NDP incumbent candidate Nathan Cullen opens his election office in Smithers Aug. 17.

NDP incumbent candidate Nathan Cullen opens his election office in Smithers Aug. 17.

Cullen runs on child care, value-added economy

NDP incumbent candidate Nathan Cullen makes his pitch for re-election.

Skeena-Bulkley Valley NDP incumbent Nathan Cullen said he is running on his record for the Oct. 19 election, but he has plenty of ways he wants to change the way government runs.

The NDP hopes to form the party’s first federal government after becoming the Official Opposition for the first time in 2011.

“Up here in Skeena and even federally we’re feeling strong and are willing to go toe-to-toe with anybody,” said Cullen.

“We’ll be scrutinized more, which I welcome, particularly on the economic front because I think that’s going to be a big issue,” said Cullen of his party’s higher poll numbers.

Cullen said people are welcoming some of his party’s economic plans.

“[Our plan] maybe surprises people a little bit around the economy when we talk about small business taxes and helping manufacturing. People are very welcoming because they want to see more support for that local economy,” said Cullen.

“Small business creates almost eight out of 10 new jobs, and we’ve lost almost half a million manufacturing jobs since Harper took over. So adding value to our natural resources seems to go across the spectrum. It’s not a classic left versus right debate, it’s right and wrong.”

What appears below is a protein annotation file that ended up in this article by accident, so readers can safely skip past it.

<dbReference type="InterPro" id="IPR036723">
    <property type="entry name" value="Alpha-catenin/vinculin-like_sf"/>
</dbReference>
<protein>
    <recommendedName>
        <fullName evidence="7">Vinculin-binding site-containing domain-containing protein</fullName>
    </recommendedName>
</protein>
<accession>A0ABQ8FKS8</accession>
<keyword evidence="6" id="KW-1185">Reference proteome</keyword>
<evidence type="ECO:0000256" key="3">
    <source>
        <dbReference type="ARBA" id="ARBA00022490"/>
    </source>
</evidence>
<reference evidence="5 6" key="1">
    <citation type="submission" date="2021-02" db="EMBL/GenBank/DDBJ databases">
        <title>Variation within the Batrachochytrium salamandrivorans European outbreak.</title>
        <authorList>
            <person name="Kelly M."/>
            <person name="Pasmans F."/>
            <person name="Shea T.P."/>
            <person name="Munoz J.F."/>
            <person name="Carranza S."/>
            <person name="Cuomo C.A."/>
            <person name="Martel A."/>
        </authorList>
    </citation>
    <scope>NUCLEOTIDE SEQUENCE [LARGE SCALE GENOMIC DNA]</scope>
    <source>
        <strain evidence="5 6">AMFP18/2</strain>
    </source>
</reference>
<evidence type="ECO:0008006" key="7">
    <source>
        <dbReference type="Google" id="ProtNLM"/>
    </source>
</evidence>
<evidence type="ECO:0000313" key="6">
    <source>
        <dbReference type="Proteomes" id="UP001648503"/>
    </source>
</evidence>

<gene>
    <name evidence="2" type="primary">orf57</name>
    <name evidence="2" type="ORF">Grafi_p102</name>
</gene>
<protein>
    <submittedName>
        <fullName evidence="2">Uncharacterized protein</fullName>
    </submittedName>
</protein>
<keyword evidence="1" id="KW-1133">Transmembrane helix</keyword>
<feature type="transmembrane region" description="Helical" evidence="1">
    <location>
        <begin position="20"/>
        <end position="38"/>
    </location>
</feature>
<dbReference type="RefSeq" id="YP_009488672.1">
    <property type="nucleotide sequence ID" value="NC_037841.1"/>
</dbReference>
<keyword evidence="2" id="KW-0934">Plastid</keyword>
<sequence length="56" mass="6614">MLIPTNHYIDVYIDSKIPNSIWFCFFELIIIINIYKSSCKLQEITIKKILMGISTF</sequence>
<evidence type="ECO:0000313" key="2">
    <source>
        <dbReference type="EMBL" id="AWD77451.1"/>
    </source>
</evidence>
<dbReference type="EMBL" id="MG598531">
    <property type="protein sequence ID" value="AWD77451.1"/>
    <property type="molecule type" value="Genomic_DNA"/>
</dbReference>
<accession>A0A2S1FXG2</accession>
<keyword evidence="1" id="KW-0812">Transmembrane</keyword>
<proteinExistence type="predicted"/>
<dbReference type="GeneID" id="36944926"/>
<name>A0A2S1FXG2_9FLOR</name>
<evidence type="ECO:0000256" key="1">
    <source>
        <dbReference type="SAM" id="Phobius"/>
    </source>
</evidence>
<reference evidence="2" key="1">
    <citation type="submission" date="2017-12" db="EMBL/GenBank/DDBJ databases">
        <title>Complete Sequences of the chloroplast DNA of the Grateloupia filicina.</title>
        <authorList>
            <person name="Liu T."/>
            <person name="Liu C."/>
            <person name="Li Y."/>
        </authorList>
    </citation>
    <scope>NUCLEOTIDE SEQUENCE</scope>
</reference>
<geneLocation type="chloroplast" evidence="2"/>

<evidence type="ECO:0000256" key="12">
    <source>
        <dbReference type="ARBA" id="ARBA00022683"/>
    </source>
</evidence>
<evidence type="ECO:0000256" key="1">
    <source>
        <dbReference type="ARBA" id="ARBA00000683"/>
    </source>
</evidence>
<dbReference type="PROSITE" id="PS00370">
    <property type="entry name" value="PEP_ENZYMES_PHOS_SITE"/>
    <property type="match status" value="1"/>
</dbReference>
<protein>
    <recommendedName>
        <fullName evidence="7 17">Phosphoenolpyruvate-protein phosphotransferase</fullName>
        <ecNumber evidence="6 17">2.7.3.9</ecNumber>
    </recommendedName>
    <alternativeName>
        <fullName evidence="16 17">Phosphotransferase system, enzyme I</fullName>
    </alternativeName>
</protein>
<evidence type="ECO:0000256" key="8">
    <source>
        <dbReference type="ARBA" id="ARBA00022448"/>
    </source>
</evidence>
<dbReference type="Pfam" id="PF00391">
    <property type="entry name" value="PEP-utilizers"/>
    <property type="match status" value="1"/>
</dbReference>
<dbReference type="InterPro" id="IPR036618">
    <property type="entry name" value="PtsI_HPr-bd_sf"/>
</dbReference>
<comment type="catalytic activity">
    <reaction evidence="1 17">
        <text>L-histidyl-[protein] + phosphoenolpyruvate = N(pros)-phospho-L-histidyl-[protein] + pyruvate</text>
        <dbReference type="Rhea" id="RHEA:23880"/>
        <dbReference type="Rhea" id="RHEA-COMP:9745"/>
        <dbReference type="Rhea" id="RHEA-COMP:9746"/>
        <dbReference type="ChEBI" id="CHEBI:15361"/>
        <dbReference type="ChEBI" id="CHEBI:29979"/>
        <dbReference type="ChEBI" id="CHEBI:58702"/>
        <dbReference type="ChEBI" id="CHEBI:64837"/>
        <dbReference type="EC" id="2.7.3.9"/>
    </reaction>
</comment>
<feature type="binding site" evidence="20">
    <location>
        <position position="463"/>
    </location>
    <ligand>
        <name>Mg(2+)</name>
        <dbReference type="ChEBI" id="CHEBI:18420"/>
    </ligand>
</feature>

With such a vast riding, Cullen said the issues vary from community to community, but added there are common things he is hearing at the door.

“The affordable child care has been huge on the doorstep. We walk people through how it would work and it is like left wing, right wing and centre people like it because whether you’ve got kids or you’re grandparents, or your neighbours are facing childcare challenges, this is an answer that you need to hear about,” said Cullen.

The incumbent also wants to open an inquiry into missing and murdered Aboriginal women, and open what he described as government to government negotiations with Aboriginal peoples.

“That means settling the land question is the top priority, and it’s met at the senior levels, it’s not pawned off. That’s what First Nations have been looking for,” said Cullen.

With NDP leader Tom Mulcair saying he would only take part in debates with Stephen Harper and that there must be an equal number of French and English debates, Cullen assured voters there would be plenty of chances to contrast the party leaders.

“At least five where Tom’s going to be head-to-head with Harper,” said Cullen.

Cullen won the riding with over 55 per cent of the vote in 2011.